This is coupled with the fact that Russia and China want to sit down at a United Nations conference, to talk disarmament; having even drafted a treaty to ban space weapons.  The U.S. will not play ball, and refuses any negations to a treaty (Union of Concerned Scientists, 2014).  When you look at what the U.S. spend on space compared to other nations, someday the cost of sharing will out-weigh its benefits. As highlighted in the first section of this paper, the U.S. had a 2018 space budget of $48.31 billion.  The rest of the world’s nations budgets combined were $37.58 billion (Foust, 2018).


Most of what is considered UN policy is dated.  Back to a time where only the finically strong governments had the ability to operate in space; meaning the all failed to truly address where civilian use and operations in space laid in the scheme of things.  Although the nations are not trying to keep civilian enterprises from space use, there is no laws or authorities over these entities.  Until this happens, nations can capitalize on using civilian infrastructure which is not regulated, to break the lose laws and policies that exist to regulate governments.  There are too many loop holes currently for space to not end up in potentially the next world war.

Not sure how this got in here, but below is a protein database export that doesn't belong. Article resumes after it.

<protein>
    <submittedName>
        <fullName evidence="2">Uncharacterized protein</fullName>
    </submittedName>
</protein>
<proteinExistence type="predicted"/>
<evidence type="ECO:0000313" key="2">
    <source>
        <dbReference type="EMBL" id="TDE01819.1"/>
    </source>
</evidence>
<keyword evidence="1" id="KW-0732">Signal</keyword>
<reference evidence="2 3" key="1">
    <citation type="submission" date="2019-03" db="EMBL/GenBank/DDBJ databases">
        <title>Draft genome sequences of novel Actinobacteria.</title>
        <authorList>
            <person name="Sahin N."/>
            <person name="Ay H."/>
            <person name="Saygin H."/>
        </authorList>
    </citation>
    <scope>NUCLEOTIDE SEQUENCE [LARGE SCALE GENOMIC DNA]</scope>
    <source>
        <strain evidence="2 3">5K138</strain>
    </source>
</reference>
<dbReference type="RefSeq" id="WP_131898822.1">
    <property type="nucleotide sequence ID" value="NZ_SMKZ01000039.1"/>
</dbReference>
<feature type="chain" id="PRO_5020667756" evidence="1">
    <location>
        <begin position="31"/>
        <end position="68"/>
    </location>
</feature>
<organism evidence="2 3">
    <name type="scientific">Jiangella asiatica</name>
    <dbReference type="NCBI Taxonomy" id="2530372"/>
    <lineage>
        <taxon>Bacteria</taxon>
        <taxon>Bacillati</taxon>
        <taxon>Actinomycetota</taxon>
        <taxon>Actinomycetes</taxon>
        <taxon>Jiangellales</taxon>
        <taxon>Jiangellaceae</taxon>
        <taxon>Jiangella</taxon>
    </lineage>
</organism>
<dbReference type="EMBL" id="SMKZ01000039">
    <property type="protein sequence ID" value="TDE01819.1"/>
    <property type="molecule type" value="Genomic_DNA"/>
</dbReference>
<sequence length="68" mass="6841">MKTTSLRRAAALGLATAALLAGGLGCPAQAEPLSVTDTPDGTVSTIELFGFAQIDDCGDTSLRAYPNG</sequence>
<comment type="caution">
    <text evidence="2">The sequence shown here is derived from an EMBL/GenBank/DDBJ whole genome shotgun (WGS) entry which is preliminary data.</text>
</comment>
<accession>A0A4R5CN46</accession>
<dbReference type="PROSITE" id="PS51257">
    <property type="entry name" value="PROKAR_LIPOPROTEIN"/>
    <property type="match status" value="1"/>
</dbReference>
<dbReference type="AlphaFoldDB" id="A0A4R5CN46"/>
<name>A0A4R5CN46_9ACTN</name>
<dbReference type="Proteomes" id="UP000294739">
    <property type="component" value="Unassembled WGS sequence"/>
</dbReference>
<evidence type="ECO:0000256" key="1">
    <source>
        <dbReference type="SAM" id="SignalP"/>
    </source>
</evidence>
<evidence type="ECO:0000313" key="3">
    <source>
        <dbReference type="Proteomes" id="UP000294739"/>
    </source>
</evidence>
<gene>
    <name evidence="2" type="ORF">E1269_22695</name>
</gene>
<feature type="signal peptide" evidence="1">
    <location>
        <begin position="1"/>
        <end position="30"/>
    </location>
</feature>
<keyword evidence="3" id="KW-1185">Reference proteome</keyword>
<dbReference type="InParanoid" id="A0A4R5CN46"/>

Works Cited